“You really should start taking care of your body. If you keep getting fat, it’s going to be harder [to lose weight] as you get older,” my mom texted me.
“Women should take special care of our body and appearance, so it will be easier for us.”
Easy in what way, exactly, mom? I wanted to ask, but I did not because deep down I knew the answers. Instead, I sent my mom 60 plus texts that very night. Yes, I counted each of them, one by one.
It was late at night, I’d just taken a shower after a long day. In need of a human interaction, I video-called my mom because I hadn’t seen her in a while. You can imagine how furious I was to receive the only messages she deemed important for me, when I checked my phone a few hours later,
Now some things hit differently when they come from your own mother.
So I fired back.
Coming from an Asian background, some people might find me up disdainful or disrespectful. Children, especially daughters, are expected to nod along to every word directed towards us by the elders. But how am I supposed to accept these words when they are always the first thing said during face-to-face interaction or in text messages – as my chat history reminds me.
The most frustrating part is that sometimes I am the first to tell my mom about hating my body, hating to be the fat one, hating about worrying what people might think when they see me (“She’s so fat,” or “She’s only getting fatter and fatter”). Most of all, I hate succumbing to this kind of feelings.
I’m not mad at my mother. I know she only wants the best for me just as I do for her. What I hate is vicious cycle of body-shaming. I used to think that it meant calling people ‘fat’. That’s partly true, but not entirely. Body shaming occurs when someone makes others feel bad for even just being in their own body – in their so-called “size.”
At first I thought being concerned about body image is very cliché. Only recently have I realised that I’m not immune to it and that I’ve subconsciously felt this way for six years, without a pause and that it has continued to worsen every day. Since then, I realised how disturbing it actually is. It isn’t my body that is the problem, but how people expect me to see myself the way they see me – as a catastrophe.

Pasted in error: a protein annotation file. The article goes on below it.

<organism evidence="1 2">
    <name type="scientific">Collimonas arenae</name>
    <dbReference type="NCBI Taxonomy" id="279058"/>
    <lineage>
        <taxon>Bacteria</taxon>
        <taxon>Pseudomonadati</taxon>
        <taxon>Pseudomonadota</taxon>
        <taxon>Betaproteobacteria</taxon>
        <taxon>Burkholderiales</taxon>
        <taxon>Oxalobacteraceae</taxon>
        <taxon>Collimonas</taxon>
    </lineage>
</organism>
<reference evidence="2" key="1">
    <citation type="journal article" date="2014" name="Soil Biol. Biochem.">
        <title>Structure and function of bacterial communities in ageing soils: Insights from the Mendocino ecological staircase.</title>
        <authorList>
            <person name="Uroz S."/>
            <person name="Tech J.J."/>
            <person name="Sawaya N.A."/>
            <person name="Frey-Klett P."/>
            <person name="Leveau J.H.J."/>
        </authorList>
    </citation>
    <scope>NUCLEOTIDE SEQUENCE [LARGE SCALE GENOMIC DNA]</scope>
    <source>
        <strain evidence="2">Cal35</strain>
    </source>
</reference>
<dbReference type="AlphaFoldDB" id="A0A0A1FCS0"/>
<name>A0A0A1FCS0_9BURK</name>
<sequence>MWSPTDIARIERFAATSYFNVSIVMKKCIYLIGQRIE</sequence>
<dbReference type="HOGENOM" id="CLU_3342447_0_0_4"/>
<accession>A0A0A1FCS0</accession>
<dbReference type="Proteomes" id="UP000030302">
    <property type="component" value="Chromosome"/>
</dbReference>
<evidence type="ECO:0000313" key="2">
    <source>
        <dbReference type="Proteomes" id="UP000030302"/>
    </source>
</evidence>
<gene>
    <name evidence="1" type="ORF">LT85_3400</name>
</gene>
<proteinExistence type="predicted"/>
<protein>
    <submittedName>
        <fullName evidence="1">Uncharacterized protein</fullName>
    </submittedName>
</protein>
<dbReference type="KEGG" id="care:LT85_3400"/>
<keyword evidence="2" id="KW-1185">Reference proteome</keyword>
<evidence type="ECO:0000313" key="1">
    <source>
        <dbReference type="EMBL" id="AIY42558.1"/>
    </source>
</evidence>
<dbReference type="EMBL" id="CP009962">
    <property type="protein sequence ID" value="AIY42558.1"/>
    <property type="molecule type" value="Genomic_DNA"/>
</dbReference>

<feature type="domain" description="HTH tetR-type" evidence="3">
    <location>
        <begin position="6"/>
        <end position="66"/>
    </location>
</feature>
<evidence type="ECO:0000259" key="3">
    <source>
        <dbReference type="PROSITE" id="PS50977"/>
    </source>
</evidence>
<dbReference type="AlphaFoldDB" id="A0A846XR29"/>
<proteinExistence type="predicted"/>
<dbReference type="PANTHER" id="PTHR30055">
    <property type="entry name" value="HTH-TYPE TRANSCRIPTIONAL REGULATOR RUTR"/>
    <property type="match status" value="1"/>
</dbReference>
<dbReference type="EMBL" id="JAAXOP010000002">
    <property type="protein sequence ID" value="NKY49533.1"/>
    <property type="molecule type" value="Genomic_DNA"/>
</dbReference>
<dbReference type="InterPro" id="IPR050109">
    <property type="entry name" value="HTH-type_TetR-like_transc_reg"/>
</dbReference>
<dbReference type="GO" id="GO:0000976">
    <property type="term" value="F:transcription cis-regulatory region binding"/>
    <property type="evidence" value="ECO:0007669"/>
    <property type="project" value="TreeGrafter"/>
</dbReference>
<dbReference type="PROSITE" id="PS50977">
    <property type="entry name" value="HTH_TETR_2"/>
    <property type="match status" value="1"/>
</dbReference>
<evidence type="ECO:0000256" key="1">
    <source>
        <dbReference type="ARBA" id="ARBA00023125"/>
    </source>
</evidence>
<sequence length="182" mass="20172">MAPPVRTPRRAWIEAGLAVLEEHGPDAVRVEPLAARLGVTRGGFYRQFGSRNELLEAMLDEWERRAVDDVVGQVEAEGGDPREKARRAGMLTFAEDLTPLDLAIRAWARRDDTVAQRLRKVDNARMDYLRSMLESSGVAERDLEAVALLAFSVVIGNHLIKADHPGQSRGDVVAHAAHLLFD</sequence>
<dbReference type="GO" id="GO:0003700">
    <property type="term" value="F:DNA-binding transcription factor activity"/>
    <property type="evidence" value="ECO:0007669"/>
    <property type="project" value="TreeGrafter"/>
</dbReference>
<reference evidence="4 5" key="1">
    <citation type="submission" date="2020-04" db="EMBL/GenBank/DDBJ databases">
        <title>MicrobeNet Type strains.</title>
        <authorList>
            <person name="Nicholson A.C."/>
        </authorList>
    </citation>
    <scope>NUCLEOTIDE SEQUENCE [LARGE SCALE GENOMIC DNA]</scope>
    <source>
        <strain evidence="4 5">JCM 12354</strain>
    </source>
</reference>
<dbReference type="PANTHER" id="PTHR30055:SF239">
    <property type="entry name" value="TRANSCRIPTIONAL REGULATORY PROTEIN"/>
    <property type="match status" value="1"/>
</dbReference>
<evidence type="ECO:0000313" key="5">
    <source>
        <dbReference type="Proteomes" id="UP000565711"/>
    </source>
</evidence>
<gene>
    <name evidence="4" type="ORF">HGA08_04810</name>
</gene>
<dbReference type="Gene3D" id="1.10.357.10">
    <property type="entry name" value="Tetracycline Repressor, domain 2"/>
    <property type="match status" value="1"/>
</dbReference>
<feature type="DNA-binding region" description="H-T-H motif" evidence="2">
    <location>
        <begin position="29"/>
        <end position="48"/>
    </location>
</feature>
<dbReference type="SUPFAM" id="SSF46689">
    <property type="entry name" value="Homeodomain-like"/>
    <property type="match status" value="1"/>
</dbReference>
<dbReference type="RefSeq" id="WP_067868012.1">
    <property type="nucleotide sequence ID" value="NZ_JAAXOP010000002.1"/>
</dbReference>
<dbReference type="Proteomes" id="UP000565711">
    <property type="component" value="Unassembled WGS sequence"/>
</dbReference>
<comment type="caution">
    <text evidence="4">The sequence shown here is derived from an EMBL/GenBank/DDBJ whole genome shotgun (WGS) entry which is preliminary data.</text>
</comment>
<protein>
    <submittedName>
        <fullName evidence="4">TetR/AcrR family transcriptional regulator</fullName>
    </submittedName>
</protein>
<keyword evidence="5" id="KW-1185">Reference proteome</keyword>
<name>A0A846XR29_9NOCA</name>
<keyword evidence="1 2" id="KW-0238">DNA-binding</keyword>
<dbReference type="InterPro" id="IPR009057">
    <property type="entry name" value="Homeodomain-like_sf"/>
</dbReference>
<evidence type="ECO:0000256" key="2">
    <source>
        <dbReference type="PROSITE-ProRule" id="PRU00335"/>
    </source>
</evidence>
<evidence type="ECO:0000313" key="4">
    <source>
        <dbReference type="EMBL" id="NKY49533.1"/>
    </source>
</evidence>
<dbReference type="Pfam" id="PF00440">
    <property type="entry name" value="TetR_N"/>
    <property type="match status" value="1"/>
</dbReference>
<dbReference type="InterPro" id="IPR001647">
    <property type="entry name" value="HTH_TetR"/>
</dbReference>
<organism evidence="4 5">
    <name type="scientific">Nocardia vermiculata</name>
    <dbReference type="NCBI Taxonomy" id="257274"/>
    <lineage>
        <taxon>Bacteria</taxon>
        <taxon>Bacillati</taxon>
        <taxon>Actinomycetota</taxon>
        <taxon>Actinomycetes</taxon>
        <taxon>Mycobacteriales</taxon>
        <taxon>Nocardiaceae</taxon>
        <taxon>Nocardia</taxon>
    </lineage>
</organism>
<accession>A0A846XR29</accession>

So, let’s see. Yes, I am not skinny, but I refuse to be defined by my look or appearance and be judged for my extra weight. No one should say that one’s body shape is exactly the result of their preference and attitude to it – that some people are fat because they prefer being fat. Stop shaming, blaming and stereotyping “fat” people as lazy junk-food eaters who never put in the effort to exercise. This will never get us anywhere closer to what you think we should do.
I told two of my friends about this. One of them responded, “Oh my, me too! Everyone has been commenting about my body, maybe it has become serious and it’s time for me to lose weight.”
The other suggested that I explained to my mom why I had been eating a lot lately. This is not true at all, but I didn’t tell her so. Instead, told her I don’t want to invent excuses and we dropped it at that. These two interaction illustrates the point that I’m not alone in my feelings, and the misconception or misunderstanding about what “being fat” means is rampant.
I understand my mother’s intention was good, but the ideological belief behind it is wrong. This is what we need to end. If being in an ideal shape solves half of our problems because as women we will have it easier, then I don’t want to be a part of it. I want to exercise to stay fit and for my health. I don’t want to be thinner just because it will be easier for me to “date someone” or “find a spouse” or “get into my dream job” or simply “be beautiful.”
For the longest time weight has played the devil role in defining beauty, and it undermines our self-esteem. This planted hegemonical ideology that, at the core of it, being thin is a prerequisite for someone to be beautiful has soaked up a lot of our energy, especially young women’s, for something that’s not even worth fighting for.
We are who we are. Not even our weight, our marks, our money should be the sole factor in defining us. We’re so much more than that. If other people’s words don’t define us, why should the scale? Let it do its sole job to weigh our weight, not measure our values.
P.S. When I want to start giving more time, attention and care to my body and look, by all means, I will. But I’m only doing it for myself. Not because it’s a phase in achieving this imaginary state of being successful in my career or beautiful and desirable romantically. Love you, Mom.
Illustration by Sarah Arifin.